Nov 26, 2010 | Heating & Cooling

1 Answer

Rheem 3204-80D furance. Turns on and fan starts. Then in about a minute the fan shuts off.


Problem: Your furnace will not ignite the gas to produce heat for your home. When a furnace has a bad ignitor what I see most of the time is the following sequence of operation:


1. Thermostat calls for heat. 2. Draft inducer motor starts. 3. Pressure switch attached by a small plastic or rubber tube senses the negative pressure produced by the draft inducer and closes. 4. Draft inducer runs for 30 seconds to a minute before you hear a gas hissing sound. The ignitor did not glow, the flame sensor (a small metal probe about 1/8" in diameter, with a white porcelain base) does not sense the flame, so after 8 to 10 seconds the hissing sounds stops with no ignition of gas to heat your home. Your furnace shuts down and goes into a lock out condition until you turn your power switch back off and on again. Then the sequence starts all over again with no ignition of the gas. Solution: You probably need to purchase and install a new ignitor. I would suggest that you inspect your ignitor closely for cracks. Make sure you do not touch the ignitor with your bare hands. If you do not visually see a crack, then you could have a furnace control board problem or a limit, rollout switch problem. The furnace's control board might not be supplying the voltage to the ignitor. If your furnace lights and the gas stays on for 8 to 10 seconds, then shuts right back off, then you need to clean your flame sensor with light sand paper or steel wool. You might need a new flame sensor, but most of the time they can be cleaned an will work well after cleaning.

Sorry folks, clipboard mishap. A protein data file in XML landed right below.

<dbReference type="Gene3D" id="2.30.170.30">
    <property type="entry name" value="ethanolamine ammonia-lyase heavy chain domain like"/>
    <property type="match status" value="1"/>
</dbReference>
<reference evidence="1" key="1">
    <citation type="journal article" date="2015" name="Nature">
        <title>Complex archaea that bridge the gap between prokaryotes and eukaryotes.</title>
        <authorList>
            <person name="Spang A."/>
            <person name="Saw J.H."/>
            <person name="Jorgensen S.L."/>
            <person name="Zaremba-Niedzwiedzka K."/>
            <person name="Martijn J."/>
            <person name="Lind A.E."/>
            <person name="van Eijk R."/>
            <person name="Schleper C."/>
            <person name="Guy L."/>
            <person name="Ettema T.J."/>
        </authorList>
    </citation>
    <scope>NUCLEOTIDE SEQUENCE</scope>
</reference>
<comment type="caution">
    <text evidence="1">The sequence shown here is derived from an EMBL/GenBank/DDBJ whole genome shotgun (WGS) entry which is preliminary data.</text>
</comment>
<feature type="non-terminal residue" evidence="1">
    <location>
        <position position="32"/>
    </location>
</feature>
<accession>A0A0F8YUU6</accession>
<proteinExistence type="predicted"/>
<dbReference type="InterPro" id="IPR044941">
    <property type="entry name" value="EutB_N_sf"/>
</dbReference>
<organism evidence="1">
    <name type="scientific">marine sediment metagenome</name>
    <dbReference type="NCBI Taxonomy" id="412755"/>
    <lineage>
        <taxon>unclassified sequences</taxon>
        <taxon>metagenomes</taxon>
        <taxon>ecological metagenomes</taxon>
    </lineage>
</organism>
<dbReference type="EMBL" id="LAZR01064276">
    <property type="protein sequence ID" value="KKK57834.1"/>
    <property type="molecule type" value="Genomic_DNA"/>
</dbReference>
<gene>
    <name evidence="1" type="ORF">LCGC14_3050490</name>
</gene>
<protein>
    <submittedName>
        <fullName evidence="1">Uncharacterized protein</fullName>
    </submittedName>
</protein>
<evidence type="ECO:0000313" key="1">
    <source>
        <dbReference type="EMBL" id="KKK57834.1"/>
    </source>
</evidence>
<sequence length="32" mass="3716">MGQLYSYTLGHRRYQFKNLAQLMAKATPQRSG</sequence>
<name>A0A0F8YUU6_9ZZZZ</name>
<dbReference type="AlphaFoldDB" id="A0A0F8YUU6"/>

Nov 26, 2010 | Heating & Cooling

1 Answer

Gas was disrupted but now fixed. Can't get pilot light restarted? Obviously some other step needed as a result of gas disruption? Please advise?


Problem: Your furnace will not ignite the gas to produce heat for your home. When a furnace has a bad ignitor what I see most of the time is the following sequence of operation:


1. Thermostat calls for heat.

2. Draft inducer motor starts.

3. Pressure switch attached by a small plastic or rubber tube senses the negative pressure produced by the draft inducer and closes.

4. Draft inducer runs for 30 seconds to a minute before you hear a gas hissing sound. The ignitor did not glow, the flame sensor (a small metal probe about 1/8" in diameter, with a white porcelain base) does not sense the flame, so after 8 to 10 seconds the hissing sounds stops with no ignition of gas to heat your home. Your furnace shuts down and goes into a lock out condition until you turn your power switch back off and on again. Then the sequence starts all over again with no ignition of the gas.